I agree with most of what you wrote. I would point out that there are Saints who have striven to live the gospel, who study their scriptures faithfully, who have even served missions and served in positions of leadership in the Restored Church; yet despite sincere and earnest prayer, they have not yet received that testimony to their spirit from the Holy Spirit that the Church is exactly what it claims to be, the very kingdom of God on earth. I think it is a disservice to such people to minimize their very real efforts and fidelity as a mere social conversion.

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43 minutes ago, Carborendum said:

I'd agree with the statement. But using this as a justification to "refuse to find common ground" in these statements would also separate you from virtually any other Christian faith as well.

There's an incredible amount of common ground. Just as I look to Judaism as the foundation from which Christianity flourished, I suspect that so much of LDS teaching has its roots in traditional Christian teaching--especially the Arminian branch that we both grew from. It's just that this particular thread is examining those differences that lead some--especially converts--to join your church.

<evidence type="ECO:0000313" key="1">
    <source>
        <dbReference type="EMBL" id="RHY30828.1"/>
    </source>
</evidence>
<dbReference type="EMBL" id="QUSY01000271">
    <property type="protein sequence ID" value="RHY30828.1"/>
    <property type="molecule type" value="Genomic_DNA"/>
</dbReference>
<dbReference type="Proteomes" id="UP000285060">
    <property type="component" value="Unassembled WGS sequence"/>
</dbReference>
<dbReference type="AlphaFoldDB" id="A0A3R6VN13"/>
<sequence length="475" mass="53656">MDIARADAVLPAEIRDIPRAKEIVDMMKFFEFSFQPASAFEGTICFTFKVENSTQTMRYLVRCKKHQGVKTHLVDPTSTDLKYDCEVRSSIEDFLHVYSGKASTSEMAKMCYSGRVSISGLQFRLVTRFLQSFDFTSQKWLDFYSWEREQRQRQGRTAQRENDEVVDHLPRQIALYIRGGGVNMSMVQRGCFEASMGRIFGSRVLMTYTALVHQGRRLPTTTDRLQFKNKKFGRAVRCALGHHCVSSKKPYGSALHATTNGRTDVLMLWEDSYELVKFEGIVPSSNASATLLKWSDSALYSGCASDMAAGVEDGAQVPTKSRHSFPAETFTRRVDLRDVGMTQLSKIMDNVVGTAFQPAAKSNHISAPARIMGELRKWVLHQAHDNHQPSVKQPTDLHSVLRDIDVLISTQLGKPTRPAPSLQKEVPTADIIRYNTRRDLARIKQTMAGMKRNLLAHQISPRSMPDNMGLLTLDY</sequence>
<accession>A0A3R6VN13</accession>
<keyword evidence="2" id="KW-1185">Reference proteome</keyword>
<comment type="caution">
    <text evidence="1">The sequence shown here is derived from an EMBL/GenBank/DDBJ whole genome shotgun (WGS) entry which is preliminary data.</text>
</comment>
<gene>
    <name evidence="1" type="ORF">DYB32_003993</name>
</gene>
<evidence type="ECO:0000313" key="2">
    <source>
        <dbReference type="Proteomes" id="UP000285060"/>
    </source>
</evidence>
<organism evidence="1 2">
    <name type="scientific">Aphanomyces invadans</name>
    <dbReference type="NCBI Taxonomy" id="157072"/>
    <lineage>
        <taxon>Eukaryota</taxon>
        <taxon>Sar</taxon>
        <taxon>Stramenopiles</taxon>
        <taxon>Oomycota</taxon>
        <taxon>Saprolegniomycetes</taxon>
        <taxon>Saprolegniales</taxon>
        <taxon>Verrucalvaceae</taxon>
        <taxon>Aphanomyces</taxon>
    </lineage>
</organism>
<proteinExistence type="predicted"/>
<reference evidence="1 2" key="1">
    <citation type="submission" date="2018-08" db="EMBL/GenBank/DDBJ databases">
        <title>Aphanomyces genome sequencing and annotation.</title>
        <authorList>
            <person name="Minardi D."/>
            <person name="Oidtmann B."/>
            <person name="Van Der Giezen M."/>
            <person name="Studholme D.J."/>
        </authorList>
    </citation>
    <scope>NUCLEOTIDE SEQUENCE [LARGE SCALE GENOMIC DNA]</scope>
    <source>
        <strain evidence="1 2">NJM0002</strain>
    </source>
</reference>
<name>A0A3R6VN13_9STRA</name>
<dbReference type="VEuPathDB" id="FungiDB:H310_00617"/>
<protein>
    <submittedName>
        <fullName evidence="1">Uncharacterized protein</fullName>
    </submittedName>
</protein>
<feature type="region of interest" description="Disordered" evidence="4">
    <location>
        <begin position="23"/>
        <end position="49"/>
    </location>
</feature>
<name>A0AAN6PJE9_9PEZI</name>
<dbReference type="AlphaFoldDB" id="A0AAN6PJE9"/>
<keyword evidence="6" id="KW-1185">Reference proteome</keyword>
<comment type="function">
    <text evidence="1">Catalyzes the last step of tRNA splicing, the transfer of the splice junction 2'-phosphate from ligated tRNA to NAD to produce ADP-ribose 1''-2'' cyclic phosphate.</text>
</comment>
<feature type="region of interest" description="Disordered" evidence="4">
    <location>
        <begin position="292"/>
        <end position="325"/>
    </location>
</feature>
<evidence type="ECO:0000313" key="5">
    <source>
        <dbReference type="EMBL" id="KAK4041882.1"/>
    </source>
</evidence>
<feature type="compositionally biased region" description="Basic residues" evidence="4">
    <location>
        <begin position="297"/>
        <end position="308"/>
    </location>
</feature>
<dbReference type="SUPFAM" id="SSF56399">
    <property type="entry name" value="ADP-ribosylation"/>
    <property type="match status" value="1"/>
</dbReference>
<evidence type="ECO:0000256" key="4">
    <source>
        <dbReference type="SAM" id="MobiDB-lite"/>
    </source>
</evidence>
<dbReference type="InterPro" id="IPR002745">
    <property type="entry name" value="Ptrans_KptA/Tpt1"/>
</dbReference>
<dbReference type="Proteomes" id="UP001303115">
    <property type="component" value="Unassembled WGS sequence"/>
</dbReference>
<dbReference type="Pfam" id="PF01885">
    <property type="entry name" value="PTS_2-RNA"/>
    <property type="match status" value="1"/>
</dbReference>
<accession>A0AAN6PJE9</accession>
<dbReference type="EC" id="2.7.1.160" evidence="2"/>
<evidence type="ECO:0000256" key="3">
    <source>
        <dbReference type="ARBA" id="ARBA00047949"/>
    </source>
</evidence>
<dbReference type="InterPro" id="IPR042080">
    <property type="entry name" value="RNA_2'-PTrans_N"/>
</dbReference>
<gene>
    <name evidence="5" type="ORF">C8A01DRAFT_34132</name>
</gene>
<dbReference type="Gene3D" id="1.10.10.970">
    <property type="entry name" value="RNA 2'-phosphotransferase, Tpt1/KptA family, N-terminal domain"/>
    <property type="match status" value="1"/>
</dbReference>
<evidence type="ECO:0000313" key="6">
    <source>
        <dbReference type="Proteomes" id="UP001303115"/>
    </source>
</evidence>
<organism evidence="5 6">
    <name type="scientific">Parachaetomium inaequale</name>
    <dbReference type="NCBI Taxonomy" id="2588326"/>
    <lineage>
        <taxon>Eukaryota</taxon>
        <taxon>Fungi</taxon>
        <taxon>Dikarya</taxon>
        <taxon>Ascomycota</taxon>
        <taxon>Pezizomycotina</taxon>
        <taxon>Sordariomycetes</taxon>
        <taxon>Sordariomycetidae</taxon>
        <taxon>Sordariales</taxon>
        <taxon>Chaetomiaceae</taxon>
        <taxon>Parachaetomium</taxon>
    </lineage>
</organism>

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2 hours ago, prisonchaplain said:

a church office that includes the role of prophet

I think this is well put and deserves specific notice. While we do indeed sustain  apostles as "prophets, seers, and revelators", please note that there is no office of Prophet. On the contrary, all Saints are expected to be prophets in their own spheres of responsibility.